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Barrel Aged Project 2013, No. 3: Belgian Dark Ale in Sauternes Barrels

Brouwerij Hof Ten Dormaal

Style: Belgian Strong Ale
ABV: 10.7%

Nigel’s Rating:
one beerone beerone beerone beerone beer   (Recommended)

The second review on Nigel’s “International Beer Month Final Night Extravaganza” that I named just now is one that appears to be much rarer than anything I’ve touched on previously during International Month. And it all happened because it was easy to wrap.

That’s right- this selection had absolutely nothing to do with any buzz I had heard regarding the brewer (on the contrary, I’ve never heard of Brouwerij Hof Ten Dormaal), the style (I enjoy Belgian Dark Ales, but it’s not necessarily a go-to style) or the fact that it’s aged in wine barrels (Sauternes is a white wine native to the Bordeaux region of France). Rather, Nigel’s better half got him a bottle for Christmas this year because the 25.4-ounce corked bottle came in a box. And boxes are easy to wrap. I wish I had a better backstory to the selection, but there it is.

I would say I have no idea just how rare this selection is, but it’s conveniently printed on the bottle for me. Brouwerij Hof Ten Dormaal crafted 1932 bottles and 16 kegs of this beer. So yes … it is quite rare. And before I go any further, I will state the entire name of the beer for the one and only time: Hof Ten Dormaal Barrel-Aged Project 2013, No. 3, Original Belgian Dark Ale Aged in Sauternes Barrels. From here on out, this will be known as Project 3 … my reviews are long enough as it is without repeating that multiple times.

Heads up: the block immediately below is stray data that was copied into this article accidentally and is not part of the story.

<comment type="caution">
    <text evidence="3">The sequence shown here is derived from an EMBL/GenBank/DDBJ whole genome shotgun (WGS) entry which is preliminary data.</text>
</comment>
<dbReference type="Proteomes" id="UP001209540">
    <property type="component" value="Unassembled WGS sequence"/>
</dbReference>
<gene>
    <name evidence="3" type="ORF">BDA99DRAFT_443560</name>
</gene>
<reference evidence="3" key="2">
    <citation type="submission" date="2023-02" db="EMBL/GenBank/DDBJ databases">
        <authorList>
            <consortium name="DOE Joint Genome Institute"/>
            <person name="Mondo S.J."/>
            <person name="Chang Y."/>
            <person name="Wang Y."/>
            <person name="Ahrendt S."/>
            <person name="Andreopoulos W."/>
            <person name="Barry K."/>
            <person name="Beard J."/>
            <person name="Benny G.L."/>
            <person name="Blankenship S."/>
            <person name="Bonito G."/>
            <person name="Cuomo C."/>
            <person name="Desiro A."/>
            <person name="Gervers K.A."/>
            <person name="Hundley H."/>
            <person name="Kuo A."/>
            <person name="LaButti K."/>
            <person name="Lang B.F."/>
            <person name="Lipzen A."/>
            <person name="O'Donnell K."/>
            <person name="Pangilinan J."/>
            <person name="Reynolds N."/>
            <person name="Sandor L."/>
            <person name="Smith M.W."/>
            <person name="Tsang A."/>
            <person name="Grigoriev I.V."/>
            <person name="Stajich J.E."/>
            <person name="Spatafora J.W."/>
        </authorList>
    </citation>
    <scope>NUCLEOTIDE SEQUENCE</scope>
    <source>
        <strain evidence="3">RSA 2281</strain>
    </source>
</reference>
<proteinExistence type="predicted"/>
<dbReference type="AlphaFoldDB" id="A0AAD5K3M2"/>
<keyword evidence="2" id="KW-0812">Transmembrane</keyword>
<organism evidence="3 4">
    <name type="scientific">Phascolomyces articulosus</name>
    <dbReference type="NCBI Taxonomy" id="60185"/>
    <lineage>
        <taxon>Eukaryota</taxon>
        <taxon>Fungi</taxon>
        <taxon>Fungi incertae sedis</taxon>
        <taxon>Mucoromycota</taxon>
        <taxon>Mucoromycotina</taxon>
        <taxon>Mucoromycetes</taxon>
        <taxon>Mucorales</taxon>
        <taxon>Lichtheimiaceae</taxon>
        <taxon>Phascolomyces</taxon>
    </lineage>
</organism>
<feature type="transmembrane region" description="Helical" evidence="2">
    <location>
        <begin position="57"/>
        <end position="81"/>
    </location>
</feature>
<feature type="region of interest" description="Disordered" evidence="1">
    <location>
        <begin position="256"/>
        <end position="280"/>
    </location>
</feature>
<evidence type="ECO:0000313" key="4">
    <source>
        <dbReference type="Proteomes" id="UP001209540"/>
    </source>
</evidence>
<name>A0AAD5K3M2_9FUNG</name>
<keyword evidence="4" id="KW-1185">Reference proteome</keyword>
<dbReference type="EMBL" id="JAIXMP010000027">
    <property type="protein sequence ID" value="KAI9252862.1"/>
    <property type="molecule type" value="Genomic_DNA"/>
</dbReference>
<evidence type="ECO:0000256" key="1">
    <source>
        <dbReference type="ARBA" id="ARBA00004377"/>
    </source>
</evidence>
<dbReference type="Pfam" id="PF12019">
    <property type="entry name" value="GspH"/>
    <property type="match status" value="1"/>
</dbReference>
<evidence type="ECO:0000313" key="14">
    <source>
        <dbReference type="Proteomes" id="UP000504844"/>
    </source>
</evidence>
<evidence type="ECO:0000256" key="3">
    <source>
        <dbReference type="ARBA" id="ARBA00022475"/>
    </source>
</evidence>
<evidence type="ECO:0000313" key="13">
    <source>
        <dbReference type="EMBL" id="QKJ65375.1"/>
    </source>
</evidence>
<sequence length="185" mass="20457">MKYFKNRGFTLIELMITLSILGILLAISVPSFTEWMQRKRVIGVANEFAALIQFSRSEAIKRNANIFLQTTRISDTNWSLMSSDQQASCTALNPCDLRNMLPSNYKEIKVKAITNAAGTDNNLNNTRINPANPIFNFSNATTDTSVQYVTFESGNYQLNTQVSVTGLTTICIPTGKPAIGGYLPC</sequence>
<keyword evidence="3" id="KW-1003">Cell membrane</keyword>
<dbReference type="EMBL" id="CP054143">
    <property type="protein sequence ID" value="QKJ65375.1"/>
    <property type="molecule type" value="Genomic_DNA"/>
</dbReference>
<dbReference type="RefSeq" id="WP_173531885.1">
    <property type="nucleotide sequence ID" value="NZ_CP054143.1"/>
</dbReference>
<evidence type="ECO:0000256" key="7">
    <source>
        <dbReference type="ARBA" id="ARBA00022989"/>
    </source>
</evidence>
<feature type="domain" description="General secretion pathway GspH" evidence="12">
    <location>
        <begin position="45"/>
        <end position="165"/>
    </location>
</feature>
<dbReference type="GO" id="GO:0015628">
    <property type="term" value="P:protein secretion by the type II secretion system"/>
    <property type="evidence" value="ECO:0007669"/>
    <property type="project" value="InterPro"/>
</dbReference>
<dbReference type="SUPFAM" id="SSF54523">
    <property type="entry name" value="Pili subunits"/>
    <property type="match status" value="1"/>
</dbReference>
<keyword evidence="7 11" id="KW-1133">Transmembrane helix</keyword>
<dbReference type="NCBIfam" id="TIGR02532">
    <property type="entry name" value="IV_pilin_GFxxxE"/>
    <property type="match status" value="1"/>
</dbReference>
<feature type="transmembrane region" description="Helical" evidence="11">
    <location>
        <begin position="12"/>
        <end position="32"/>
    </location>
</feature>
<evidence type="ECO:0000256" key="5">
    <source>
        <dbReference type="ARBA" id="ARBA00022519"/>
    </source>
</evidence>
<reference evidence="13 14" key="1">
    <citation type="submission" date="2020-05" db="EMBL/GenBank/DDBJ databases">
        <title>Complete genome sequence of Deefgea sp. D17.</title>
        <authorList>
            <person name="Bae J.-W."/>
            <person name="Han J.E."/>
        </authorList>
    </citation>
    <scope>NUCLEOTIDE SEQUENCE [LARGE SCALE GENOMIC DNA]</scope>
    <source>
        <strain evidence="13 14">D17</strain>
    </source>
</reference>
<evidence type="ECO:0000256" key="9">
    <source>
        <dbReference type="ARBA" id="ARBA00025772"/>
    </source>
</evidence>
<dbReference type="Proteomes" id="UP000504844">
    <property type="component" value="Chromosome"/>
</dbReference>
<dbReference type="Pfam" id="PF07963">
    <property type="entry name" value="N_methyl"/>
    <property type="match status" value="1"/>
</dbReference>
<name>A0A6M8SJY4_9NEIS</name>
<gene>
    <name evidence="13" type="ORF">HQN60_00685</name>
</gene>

Whenever one stumbles upon the rare and unknown, there’s some excitement associated with it. While the obvious hope is that you’ve stumbled upon a hidden gem, there’s always the dreaded flip side, which is that there’s a reason that you’ve never heard of it: it’s not that good. Project 3 would seem to fall in Nigel’s wheelhouse for a few reasons. First of all, I enjoy Belgian ales and would consider the Belgian Dark Ale to be my favorite. Second- and I don’t mean to sound blasphemous here- I enjoy a fine glass of wine. Granted, I prefer craft beer over wine, but I enjoy the various styles and intricacies of good wine, as well as pairing them with the right food. Wine lovers and craft beer lovers have a lot in common, whether they care to acknowledge that or not. Finally, barrel-aged beers, regardless of the origin of the vessel, are among my favorites.

Brouwerij Hof Ten Dormaal is located in Tildonk, Belgium, just northeast of Brussels in the Dutch-speaking part of the country. Founded in 2009, it’s an authentic Belgian farmhouse brewery that in 2012 launched their “Barrel Aged Project” to create brews aged in different types of vessels. In 2012 and 2013 alone, the Barrel Aged Project produced over 20 beers and used vessels as rare as the Sauternes barrels in the current selection to ones as common as whiskey, brandy, and cognac barrels.